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ICE officials set quotas to deport more illegal immigrants

A Salvadoran is led away in a 2007 raid. The administration had signaled a move away from mass arrests.
A Salvadoran is led away in a 2007 raid. The administration had signaled a move away from mass arrests. (Sarah L. Voisin/the Washington Post)

Joan Friedland, immigration policy director at the National Immigration Law Center, countered that quotas will encourage agents to target easy cases, not the ones who pose the greatest safety risk.

"For ICE leadership, it's not about keeping the community safe. It's all about chasing this 400,000 number," said Chris Crane, spokesman for the American Federation of Government Employees Council 118, which represents ICE workers.

Since November, ICE field offices in Northern California, Dallas and Chicago have issued new evaluation standards and work plans for enforcement agents who remove illegal immigrants from jails and prisons. In some cases, for example, the field offices are requiring that agents process an average of 40 to 60 cases a month to earn "excellent" ratings.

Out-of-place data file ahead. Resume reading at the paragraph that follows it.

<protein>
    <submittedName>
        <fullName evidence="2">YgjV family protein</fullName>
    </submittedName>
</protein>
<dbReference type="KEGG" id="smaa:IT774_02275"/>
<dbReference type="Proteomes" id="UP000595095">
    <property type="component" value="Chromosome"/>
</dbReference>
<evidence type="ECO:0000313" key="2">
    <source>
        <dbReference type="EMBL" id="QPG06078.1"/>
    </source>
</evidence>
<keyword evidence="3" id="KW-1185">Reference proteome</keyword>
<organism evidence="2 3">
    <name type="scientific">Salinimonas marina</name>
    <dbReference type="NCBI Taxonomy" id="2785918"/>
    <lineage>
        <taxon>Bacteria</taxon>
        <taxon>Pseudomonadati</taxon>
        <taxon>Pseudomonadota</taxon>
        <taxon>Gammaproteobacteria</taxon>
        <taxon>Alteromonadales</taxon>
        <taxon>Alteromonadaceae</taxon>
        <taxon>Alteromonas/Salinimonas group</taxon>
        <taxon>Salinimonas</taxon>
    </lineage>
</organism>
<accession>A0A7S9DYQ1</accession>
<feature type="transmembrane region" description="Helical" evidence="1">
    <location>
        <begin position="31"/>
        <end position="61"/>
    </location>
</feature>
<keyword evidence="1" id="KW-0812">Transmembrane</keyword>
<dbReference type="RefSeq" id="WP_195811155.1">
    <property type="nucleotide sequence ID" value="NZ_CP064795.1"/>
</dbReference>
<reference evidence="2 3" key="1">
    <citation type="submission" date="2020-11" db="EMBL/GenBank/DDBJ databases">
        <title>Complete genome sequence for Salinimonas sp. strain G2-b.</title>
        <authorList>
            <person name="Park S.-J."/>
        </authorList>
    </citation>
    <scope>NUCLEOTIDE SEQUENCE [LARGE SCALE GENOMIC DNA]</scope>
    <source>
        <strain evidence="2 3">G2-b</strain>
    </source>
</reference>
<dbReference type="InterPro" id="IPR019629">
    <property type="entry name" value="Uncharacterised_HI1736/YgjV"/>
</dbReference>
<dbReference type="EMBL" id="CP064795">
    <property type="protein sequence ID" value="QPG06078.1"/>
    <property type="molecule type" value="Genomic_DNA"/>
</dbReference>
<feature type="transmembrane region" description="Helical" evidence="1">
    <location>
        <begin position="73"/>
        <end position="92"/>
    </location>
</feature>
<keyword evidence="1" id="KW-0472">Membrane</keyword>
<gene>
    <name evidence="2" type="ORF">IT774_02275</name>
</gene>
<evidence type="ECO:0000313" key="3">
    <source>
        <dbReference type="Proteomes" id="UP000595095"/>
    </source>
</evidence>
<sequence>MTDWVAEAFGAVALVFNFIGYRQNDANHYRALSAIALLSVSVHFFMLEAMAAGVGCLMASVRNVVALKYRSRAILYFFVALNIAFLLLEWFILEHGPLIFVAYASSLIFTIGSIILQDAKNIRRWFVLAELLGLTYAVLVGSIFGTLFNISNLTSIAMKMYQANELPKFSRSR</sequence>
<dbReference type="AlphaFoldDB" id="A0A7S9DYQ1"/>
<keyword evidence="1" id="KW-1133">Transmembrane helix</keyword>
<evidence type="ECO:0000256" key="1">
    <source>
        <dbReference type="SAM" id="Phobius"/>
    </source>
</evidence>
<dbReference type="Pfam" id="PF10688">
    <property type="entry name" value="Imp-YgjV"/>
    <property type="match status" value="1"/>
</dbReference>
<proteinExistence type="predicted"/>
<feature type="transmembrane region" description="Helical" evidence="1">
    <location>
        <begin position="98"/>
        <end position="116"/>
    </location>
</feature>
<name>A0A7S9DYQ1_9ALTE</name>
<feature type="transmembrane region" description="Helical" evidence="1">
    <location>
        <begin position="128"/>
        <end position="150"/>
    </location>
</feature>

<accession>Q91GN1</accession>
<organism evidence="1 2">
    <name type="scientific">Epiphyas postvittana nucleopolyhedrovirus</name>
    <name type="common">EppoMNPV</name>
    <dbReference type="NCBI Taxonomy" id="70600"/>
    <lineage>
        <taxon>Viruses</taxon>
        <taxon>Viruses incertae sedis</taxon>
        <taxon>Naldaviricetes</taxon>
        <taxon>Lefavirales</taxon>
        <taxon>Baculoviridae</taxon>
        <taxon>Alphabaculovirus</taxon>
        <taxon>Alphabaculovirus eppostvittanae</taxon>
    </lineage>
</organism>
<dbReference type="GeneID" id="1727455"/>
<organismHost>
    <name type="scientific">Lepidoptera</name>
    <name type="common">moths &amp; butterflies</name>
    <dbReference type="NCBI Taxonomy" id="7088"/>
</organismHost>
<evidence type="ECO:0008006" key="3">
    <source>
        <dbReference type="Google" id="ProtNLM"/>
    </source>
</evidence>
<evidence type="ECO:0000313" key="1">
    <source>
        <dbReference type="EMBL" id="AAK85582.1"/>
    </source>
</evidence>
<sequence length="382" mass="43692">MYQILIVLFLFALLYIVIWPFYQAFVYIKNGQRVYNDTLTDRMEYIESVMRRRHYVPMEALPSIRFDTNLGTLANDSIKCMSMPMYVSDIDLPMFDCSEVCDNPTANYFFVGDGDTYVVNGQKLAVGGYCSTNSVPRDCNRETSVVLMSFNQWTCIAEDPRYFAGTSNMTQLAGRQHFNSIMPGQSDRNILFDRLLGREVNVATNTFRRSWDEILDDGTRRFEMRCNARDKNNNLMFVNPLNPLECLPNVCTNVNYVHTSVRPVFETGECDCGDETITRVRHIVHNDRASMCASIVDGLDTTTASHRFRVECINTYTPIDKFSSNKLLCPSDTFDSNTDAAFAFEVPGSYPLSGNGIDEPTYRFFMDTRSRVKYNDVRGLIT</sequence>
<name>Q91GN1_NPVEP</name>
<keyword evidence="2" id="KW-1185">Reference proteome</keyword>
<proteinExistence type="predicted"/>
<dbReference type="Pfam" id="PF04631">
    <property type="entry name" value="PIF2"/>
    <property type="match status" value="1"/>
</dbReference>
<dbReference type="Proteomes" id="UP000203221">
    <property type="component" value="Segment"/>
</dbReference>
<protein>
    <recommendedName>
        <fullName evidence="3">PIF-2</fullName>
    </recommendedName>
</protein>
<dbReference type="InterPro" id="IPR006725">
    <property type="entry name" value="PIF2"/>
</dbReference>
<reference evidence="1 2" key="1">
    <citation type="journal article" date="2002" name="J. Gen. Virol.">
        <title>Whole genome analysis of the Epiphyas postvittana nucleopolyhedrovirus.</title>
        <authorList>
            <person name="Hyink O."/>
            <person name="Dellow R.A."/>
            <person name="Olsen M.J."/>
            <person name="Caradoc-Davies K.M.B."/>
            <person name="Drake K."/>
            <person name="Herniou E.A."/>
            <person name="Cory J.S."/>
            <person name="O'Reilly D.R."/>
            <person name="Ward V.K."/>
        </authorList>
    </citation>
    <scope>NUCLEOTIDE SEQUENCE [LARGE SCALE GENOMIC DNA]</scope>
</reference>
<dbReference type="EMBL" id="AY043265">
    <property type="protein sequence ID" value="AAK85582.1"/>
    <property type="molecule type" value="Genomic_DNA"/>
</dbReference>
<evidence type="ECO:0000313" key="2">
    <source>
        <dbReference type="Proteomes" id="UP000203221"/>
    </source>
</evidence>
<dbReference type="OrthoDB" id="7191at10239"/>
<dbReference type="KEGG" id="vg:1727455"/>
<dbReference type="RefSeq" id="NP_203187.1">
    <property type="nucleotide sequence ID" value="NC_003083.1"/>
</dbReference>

Such standards present a problem, said one San Francisco area agent who spoke on the condition of anonymity to avoid reprisal. Instead of taking a day to prepare a case against a legal resident with multiple convictions for serious crimes, agents may choose to process a drunk driver or nonviolent offender who agrees to leave the country voluntarily, because it will take only hours.

The steps appear at odds with a statement made by Morton in August, when he told reporters ICE had ended quotas in a program to capture illegal immigrants violating court deportation orders.

"I just don't think that a law enforcement program should be based on a hard number that must be met," Morton said. "So we don't have quotas anymore."

Under the Bush administration, ICE officials in 2006 increased an annual quota from 125 to 1,000 arrests for each fugitive operations team. At the same time, the agency dropped its policy that agents focus on criminals and deportation violators.

Becker is a staff reporter for the nonprofit Center for Investigative Reporting in Berkeley, Calif.


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